This award was created in support of those affected by domestic violence. Victims are not only the people being abused; friends and family members of the abused suffer as well. This award was created to build unity among victims of domestic violence, to shed light on the truth behind closed doors, to give a voice to the pain so often locked in silence and hidden by isolation.
It is a bittersweet honor for me to accept this award. I never wanted to be seen as a victim of domestic violence. I stayed in denial for so long. After nearly eight years of pretending that I had the perfect marriage while my distance grew between family and friends, and the relationship of my dreams was draining me of all happiness and all hope, I broke the silence.
Speaking out about what happened to me kept me from hiding it from myself. It was so much easier to handle if no one knew. I could almost pretend that nothing had happened if I didn’t tell anyone. No one had to know of the names he called me, of the spit in my face, of being forced down the staircase with my neck in his grasp. But if I’d just stayed silent about it, nothing would’ve change.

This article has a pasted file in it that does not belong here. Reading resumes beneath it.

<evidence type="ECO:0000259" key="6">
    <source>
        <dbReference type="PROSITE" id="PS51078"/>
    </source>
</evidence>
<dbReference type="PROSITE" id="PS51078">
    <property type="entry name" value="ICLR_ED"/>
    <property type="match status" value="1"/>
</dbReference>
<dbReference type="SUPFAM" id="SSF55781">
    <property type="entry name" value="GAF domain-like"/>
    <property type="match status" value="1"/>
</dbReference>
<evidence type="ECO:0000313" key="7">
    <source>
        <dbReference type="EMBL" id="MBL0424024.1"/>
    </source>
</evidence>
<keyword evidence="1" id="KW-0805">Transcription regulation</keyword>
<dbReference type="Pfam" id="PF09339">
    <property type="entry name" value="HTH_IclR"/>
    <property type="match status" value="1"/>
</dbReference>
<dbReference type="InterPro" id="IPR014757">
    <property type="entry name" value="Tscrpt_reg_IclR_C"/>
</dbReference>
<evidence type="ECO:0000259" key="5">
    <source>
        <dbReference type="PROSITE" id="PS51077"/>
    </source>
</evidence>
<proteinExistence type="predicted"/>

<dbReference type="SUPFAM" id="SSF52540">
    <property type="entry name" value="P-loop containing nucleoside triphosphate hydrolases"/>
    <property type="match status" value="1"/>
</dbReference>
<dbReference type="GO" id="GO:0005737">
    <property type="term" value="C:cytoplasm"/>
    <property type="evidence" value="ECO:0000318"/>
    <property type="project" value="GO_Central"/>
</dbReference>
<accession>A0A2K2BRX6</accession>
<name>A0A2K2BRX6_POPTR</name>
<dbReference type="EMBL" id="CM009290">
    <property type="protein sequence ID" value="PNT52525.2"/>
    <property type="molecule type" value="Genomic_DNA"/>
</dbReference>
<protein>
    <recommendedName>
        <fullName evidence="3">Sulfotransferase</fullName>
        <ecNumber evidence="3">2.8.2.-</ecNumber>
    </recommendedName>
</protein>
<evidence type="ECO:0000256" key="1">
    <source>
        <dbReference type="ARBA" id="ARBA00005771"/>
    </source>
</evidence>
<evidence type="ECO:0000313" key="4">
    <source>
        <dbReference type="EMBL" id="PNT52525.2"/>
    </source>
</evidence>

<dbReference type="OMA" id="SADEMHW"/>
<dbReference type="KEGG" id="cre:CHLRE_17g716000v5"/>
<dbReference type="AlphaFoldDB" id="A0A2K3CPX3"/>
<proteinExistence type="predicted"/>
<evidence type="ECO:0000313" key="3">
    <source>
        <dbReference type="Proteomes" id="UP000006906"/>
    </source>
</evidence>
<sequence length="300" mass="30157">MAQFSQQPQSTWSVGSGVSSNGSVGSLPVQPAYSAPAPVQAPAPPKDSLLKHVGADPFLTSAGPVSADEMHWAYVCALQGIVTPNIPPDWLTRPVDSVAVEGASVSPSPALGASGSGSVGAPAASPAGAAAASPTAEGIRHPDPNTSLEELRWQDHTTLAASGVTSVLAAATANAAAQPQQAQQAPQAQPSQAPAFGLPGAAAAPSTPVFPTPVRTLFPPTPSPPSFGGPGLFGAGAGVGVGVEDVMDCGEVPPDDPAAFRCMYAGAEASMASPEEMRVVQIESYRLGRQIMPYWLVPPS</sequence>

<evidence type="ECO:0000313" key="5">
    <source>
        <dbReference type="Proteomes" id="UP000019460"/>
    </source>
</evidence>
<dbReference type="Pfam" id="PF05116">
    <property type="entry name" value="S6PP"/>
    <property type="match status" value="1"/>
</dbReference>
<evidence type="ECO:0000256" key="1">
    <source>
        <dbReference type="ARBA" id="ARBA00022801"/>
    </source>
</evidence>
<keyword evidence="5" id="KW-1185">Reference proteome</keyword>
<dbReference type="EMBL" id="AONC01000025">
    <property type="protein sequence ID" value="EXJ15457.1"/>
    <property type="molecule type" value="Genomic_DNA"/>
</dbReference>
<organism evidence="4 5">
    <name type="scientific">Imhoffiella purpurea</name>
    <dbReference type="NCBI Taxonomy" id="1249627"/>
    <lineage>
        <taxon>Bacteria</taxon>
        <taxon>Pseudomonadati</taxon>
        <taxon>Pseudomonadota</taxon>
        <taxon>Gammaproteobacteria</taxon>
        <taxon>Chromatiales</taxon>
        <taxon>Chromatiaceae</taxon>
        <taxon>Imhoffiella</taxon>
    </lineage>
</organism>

Here’s to hope that my voice, my stories, and other victims’ bravery to tell of their experiences with domestic violence, will have a positive effect on the statistics of these incidents occurring.
PREGO PROJECT RULES
- Kindly thank the person who nominated you, and provide a link back to their blog.
- Attach the Prego Project Award presented by Prego and the Loon to your site.
- Provide a bit of hope and inspiration for those currently dealing with domestic violence.
- Nominate some other bloggers whom you feel deserve this award!
I am blogging with a candor that comes intrinsically, but I haven’t told you much about what happened to me. Telling you everything could jeopardize my safety and the legal proceedings revolving around The Big Incident.